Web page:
SAN FRANCISCO — Google believes it has come up with the technology to unite Web surfing with channel surfing on televisions.
To reach the long-elusive goal of turning TV sets into Internet gateways, Google has partnered with Sony, Intel and Logitech International. They unveiled their plan for a "smart" TV on Thursday, and Intel chief executive Paul Otellini predicted it will be "the biggest improvement to television since color."
"Our goal is to make the same impact on television as the smart phone has had on the mobile phone market," said Rishi Chandra, the Google product manager who is overseeing the smart TV project.
The TVs are expected to go on sale this fall in U.S. Best Buy stores, with prices to be announced later in the year. Sales will expand to other countries next year.
Other companies have tried to promote Internet-connected TVs with little success.
Many households already have been connecting their TVs to the Internet, mostly to watch video through set-top boxes, video game consoles and Blu-ray players. Web-connected TVs are expected to account for about 19 percent of the U.S. sales of flat-panel models this year, with the share projected to rise to 46 percent in 2013, according to ABI Research.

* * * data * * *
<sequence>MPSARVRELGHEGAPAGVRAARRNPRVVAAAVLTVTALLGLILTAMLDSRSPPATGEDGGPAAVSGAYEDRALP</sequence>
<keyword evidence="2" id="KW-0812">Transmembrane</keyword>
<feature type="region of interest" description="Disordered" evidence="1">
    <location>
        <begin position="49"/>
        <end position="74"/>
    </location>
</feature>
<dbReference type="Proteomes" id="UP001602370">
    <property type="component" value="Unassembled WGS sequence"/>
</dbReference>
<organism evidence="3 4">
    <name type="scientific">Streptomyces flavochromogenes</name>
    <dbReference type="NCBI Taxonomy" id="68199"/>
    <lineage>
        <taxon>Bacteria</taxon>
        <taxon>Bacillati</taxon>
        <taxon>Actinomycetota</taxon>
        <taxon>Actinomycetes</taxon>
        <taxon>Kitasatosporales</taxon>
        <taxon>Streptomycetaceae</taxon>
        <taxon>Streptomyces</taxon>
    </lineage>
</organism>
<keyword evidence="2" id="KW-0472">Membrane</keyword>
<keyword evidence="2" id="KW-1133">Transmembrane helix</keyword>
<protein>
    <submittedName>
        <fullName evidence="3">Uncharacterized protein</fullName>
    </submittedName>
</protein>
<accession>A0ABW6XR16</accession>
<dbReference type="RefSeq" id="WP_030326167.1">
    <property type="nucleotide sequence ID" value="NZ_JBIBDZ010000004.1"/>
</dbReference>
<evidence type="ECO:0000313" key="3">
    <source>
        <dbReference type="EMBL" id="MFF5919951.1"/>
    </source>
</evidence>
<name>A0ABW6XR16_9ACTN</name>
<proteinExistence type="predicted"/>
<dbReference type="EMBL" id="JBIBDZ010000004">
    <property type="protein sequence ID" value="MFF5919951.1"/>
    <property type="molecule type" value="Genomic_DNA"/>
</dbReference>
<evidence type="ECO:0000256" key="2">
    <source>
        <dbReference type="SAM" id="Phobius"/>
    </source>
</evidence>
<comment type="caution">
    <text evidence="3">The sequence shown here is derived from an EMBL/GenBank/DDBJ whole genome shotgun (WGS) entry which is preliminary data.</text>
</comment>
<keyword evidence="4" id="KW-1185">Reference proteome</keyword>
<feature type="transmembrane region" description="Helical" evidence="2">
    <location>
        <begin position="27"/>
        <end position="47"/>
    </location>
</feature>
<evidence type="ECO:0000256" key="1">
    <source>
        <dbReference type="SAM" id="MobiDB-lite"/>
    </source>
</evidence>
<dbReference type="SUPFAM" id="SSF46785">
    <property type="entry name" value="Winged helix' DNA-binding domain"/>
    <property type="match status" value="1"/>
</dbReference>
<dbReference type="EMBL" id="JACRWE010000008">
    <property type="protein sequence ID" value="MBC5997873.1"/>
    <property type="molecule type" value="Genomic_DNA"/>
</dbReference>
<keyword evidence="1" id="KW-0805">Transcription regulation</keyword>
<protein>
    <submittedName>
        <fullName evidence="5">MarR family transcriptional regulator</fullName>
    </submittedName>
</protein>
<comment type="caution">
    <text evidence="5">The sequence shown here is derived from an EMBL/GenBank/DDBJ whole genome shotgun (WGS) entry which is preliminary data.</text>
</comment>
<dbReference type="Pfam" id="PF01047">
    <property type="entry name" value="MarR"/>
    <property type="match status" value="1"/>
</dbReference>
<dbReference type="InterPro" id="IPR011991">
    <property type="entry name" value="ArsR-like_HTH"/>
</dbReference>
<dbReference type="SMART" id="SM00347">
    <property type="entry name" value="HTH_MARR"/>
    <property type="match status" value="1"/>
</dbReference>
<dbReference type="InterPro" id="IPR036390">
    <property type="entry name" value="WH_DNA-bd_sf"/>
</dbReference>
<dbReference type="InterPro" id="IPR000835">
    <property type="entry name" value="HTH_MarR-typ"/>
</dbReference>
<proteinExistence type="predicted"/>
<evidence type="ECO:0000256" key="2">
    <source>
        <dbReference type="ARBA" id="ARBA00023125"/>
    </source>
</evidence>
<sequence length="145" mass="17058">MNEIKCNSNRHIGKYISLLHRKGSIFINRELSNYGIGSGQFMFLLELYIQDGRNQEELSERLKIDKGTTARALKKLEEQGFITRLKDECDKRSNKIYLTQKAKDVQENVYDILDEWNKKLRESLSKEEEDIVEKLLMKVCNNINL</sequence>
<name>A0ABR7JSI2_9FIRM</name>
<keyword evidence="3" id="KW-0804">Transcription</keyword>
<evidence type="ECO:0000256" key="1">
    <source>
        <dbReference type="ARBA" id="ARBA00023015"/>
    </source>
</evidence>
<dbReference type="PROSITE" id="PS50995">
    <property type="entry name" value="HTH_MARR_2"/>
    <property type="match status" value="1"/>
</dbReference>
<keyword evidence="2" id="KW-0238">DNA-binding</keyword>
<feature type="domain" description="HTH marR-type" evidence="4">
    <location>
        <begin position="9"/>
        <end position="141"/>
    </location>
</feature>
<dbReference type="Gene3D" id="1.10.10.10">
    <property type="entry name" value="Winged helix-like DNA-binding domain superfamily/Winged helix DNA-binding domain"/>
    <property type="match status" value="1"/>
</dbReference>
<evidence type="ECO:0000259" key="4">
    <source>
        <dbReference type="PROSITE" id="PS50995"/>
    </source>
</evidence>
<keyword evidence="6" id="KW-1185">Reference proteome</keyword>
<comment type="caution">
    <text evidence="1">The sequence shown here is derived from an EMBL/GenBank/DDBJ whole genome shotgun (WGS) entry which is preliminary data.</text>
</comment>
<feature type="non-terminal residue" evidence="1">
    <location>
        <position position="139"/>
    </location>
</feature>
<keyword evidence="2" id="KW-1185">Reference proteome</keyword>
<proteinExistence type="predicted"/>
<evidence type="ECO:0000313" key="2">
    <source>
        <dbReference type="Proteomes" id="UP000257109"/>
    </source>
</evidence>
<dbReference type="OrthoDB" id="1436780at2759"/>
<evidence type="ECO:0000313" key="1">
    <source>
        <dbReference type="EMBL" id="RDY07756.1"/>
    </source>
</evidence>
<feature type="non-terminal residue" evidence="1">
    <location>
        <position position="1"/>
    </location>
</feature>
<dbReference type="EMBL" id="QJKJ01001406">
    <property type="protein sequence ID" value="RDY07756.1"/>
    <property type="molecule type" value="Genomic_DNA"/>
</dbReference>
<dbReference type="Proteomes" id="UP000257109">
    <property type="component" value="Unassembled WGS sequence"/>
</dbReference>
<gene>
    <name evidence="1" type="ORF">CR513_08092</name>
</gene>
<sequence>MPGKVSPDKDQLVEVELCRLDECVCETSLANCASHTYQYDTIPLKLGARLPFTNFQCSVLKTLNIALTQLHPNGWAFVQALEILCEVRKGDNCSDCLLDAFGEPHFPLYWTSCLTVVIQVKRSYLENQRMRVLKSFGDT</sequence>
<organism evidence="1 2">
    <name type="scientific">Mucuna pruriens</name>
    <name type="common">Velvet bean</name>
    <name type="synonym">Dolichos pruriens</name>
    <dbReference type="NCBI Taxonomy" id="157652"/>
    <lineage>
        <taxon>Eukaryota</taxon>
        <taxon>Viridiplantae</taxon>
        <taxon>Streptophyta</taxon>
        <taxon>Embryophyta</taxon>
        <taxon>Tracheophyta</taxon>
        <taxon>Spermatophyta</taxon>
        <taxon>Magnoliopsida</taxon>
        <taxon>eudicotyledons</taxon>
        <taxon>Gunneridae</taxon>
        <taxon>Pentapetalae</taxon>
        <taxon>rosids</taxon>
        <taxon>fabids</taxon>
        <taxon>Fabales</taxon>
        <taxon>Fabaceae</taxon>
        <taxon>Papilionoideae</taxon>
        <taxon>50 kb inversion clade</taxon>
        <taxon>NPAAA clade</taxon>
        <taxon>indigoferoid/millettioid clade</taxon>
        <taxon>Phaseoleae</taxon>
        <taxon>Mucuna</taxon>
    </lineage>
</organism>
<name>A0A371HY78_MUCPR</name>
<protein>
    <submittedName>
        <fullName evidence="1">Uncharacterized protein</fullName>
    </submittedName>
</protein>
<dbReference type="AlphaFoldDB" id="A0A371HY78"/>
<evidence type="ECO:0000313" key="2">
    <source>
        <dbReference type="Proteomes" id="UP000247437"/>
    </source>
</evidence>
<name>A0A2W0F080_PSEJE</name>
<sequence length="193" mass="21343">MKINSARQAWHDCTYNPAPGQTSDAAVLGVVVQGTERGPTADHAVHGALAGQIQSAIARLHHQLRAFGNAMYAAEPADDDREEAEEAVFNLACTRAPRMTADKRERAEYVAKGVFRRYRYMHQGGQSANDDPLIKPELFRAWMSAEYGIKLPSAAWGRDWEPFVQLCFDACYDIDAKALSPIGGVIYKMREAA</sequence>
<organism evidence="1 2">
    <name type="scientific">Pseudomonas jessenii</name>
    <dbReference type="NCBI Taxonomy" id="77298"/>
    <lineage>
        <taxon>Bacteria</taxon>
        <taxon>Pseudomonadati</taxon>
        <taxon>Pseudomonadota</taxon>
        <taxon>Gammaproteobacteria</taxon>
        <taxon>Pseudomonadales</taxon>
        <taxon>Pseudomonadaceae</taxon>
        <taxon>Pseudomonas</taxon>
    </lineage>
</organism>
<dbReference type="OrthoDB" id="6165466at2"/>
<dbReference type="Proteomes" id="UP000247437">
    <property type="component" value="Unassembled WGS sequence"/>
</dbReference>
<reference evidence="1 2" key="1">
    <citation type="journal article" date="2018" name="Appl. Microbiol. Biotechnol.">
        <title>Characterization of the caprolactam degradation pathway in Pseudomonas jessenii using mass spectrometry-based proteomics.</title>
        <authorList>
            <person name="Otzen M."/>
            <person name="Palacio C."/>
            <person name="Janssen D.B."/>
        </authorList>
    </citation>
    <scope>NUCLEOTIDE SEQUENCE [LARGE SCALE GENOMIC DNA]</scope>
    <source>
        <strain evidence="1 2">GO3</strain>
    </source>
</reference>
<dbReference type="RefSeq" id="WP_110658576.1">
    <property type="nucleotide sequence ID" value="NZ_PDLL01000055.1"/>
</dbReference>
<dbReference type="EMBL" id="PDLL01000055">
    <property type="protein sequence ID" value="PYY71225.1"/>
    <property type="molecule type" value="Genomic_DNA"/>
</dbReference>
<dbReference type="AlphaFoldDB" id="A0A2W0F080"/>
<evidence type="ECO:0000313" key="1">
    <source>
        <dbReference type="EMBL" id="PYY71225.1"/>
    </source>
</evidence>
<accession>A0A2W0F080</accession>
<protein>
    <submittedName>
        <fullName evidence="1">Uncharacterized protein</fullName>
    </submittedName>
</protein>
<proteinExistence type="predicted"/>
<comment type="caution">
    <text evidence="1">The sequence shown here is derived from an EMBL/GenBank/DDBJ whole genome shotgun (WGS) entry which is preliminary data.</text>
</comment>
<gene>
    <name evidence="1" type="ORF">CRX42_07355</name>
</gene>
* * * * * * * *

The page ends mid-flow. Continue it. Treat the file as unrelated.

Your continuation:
Google, which made the bulk of its nearly $24 billion in revenue last year from Internet ads displayed on computer screens, wants to turn televisions into giant monitors for Web surfing so it can make even more money. Google estimates that television accounts for $70 billion in annual advertising in the U.S. alone.
Using Google's new technology, a telecast of a sporting event can be shrunk into a small "picture-in-picture" box so a viewer can look at statistics or other material about the game on TV.
Viewers will also be able to search by speaking into a remote that runs on Google's Android operating system.
Sony will make the TVs, giving it a new product that could stand out from other flat-panel sets on the market. It will use microprocessors from Intel, which is hoping to reduce its dependence on personal computers. Google will provide the software, including Android and the company's Chrome Web browser. Logitech will supply a special remote control and wireless keyboard.